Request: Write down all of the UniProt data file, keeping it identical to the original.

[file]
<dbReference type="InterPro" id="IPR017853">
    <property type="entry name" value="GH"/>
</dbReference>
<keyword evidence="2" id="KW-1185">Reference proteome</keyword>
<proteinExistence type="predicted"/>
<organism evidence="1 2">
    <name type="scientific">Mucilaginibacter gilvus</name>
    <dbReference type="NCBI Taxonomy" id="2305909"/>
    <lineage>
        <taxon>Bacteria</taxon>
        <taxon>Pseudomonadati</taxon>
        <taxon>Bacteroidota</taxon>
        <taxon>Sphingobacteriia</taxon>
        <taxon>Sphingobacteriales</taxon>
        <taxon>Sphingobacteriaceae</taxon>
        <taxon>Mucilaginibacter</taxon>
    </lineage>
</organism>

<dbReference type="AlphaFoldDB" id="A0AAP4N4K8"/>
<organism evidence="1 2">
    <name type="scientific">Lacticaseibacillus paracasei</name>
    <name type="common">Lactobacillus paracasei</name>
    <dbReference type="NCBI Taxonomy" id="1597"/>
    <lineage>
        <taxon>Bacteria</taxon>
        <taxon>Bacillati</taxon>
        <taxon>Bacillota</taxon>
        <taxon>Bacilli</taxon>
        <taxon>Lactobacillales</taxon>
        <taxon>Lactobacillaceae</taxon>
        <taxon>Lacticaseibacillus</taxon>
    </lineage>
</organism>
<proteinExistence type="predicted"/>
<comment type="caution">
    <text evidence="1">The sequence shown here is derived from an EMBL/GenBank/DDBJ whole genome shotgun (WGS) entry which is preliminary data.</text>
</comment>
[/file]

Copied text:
<dbReference type="InterPro" id="IPR017853">
    <property type="entry name" value="GH"/>
</dbReference>
<keyword evidence="2" id="KW-1185">Reference proteome</keyword>
<proteinExistence type="predicted"/>
<organism evidence="1 2">
    <name type="scientific">Mucilaginibacter gilvus</name>
    <dbReference type="NCBI Taxonomy" id="2305909"/>
    <lineage>
        <taxon>Bacteria</taxon>
        <taxon>Pseudomonadati</taxon>
        <taxon>Bacteroidota</taxon>
        <taxon>Sphingobacteriia</taxon>
        <taxon>Sphingobacteriales</taxon>
        <taxon>Sphingobacteriaceae</taxon>
        <taxon>Mucilaginibacter</taxon>
    </lineage>
</organism>

<dbReference type="AlphaFoldDB" id="A0AAP4N4K8"/>
<organism evidence="1 2">
    <name type="scientific">Lacticaseibacillus paracasei</name>
    <name type="common">Lactobacillus paracasei</name>
    <dbReference type="NCBI Taxonomy" id="1597"/>
    <lineage>
        <taxon>Bacteria</taxon>
        <taxon>Bacillati</taxon>
        <taxon>Bacillota</taxon>
        <taxon>Bacilli</taxon>
        <taxon>Lactobacillales</taxon>
        <taxon>Lactobacillaceae</taxon>
        <taxon>Lacticaseibacillus</taxon>
    </lineage>
</organism>
<proteinExistence type="predicted"/>
<comment type="caution">
    <text evidence="1">The sequence shown here is derived from an EMBL/GenBank/DDBJ whole genome shotgun (WGS) entry which is preliminary data.</text>
</comment>